On-brand attitude

What costs nothing and makes all the difference for your guests? An ‘on-brand’ attitude. Align your staff engagement with the experience you’re trying to create whether you’ve got an American fast food diner or a magical fairytale castle experience.

http://allears.net/dining/location/whispering-canyon-cafe/

The Whispering Canyon Cafe at Disney World is not all as it seems, ‘whispering’ is a slight misnomer as the staff display rowdy antics to entertain the diners.

https://www.aspasios.com/blog/restaurant-dans-le-noir-unique-experience-dark/

At the opposite end of the spectrum, Dans Le Noir in London, (a restaurant set in the pitch black), offers the complete opposite experience, in which great trust is put in the staff to deliver a great experience for the senses – well all except sight. The restaurant employs staff with visual impairments to wait on the guests as they believe that those with visual impairments are naturally more efficient in the dark. The level of trust required to be confident that your meal won’t end up landing on your lap makes it a really positive and rewarding experience for all.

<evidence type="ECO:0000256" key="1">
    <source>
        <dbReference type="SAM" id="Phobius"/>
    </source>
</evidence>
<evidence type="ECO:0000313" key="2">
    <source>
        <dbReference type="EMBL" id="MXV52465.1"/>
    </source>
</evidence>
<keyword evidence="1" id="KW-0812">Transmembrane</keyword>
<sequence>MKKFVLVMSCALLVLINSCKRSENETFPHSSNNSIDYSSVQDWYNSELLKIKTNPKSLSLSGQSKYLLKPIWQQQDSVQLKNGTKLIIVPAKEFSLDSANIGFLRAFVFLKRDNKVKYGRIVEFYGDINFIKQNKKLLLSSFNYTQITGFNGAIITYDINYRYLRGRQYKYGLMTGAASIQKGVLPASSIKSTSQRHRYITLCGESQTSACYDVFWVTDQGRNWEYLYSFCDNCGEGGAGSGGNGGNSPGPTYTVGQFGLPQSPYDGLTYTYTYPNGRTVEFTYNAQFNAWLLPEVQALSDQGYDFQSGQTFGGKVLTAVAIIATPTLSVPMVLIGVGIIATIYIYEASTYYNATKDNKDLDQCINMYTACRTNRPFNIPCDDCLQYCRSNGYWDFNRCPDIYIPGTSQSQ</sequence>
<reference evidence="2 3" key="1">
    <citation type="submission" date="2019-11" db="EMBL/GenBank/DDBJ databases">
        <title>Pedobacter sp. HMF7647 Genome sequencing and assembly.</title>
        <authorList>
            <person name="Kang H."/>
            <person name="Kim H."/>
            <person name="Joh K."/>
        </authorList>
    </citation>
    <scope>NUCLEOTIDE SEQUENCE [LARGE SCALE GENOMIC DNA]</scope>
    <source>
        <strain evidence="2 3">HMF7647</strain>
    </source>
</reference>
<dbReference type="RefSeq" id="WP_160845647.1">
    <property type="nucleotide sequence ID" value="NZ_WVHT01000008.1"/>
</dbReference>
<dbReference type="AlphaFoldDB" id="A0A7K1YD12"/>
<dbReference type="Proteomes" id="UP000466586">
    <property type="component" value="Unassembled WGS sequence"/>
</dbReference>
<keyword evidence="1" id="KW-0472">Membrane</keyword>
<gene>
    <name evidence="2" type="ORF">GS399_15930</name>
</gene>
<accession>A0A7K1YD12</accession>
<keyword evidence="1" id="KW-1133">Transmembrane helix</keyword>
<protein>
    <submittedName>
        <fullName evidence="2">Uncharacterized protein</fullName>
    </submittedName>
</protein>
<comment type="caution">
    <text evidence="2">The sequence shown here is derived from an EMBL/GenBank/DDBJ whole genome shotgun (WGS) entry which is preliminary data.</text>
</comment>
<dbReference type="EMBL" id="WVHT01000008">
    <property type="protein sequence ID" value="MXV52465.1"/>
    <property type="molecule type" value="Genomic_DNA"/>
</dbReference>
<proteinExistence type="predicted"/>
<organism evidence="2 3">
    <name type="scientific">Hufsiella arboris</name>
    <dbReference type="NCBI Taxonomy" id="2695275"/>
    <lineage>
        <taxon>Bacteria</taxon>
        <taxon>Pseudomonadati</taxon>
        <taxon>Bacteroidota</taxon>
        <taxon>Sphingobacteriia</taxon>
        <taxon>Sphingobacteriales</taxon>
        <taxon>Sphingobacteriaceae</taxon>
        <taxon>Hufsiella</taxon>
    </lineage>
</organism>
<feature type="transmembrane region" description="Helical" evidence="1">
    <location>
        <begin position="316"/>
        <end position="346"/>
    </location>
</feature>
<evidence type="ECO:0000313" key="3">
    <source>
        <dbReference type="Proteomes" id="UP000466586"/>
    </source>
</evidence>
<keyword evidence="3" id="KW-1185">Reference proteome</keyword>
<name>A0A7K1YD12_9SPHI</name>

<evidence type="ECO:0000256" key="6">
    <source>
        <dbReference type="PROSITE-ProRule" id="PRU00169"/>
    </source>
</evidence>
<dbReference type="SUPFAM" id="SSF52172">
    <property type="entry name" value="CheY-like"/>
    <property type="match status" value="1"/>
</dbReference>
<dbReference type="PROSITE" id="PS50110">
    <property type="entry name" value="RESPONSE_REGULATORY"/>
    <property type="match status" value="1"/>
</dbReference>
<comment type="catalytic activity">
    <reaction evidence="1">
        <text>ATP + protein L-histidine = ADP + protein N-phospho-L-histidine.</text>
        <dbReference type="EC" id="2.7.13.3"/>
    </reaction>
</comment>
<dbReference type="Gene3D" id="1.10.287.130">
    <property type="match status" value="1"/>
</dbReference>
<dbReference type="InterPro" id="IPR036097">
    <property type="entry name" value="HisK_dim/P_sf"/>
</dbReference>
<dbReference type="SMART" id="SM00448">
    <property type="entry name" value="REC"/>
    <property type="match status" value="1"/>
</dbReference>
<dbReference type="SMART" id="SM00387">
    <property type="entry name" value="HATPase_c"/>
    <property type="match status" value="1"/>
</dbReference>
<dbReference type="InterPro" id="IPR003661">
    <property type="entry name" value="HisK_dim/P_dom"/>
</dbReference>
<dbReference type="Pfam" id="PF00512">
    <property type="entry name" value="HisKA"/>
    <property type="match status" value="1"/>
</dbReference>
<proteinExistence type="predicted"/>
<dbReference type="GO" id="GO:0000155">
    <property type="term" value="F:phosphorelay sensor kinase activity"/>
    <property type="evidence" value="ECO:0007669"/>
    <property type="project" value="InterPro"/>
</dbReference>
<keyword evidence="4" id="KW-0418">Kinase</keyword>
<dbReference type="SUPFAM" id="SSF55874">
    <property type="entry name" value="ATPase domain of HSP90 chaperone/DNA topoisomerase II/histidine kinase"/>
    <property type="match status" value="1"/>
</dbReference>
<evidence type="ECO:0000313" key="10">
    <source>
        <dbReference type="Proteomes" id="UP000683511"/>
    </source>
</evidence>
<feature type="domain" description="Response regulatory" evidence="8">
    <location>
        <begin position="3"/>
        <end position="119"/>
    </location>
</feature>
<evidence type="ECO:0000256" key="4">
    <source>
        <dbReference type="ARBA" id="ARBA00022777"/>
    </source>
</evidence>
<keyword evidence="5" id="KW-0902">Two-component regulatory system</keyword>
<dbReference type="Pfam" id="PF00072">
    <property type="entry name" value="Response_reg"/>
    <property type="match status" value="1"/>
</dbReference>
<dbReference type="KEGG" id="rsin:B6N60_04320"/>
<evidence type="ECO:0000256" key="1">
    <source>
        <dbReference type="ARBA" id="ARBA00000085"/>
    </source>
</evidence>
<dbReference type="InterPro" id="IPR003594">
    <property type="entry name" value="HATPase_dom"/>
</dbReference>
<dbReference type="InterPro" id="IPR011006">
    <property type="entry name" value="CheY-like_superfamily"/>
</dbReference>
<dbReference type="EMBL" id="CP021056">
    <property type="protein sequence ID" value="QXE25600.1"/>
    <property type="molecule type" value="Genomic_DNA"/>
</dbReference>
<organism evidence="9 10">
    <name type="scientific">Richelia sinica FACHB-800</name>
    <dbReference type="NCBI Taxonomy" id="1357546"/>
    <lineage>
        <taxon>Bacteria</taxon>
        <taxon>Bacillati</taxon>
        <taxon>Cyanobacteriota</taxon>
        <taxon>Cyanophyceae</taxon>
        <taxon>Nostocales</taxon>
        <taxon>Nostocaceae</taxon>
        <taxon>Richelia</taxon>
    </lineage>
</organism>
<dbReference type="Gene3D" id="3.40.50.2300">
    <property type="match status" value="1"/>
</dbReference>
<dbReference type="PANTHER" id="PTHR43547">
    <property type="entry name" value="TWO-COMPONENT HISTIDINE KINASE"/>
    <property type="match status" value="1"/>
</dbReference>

Social ammo

If your food is served to your table in a dog bowl, the chances are you’ll take a photo and share it. Consider this same mentality. Quirky signage, activity-based tray toppers, staff uniforms… Anything that represents your experience. Give your guests the content to do your marketing for you.

https://www.timeout.com/london/bars-and-pubs/bunga-bunga

Bunga Bunga is a series of playfully themed Italian restaurants in London, that encompass all the kitsch elements of Italy and throws them into the mix, along with sharing feasts, karaoke and live entertainment.

https://hirespace.com/Spaces/London/73/Rainforest-Cafe/Exclusive-Hire/Events

The Rainforest Cafe in London simulates the Amazon Rainforest with animatronics, special effects and even animal themed bar stools, they’ve thought of it all!

Primacy vs Recency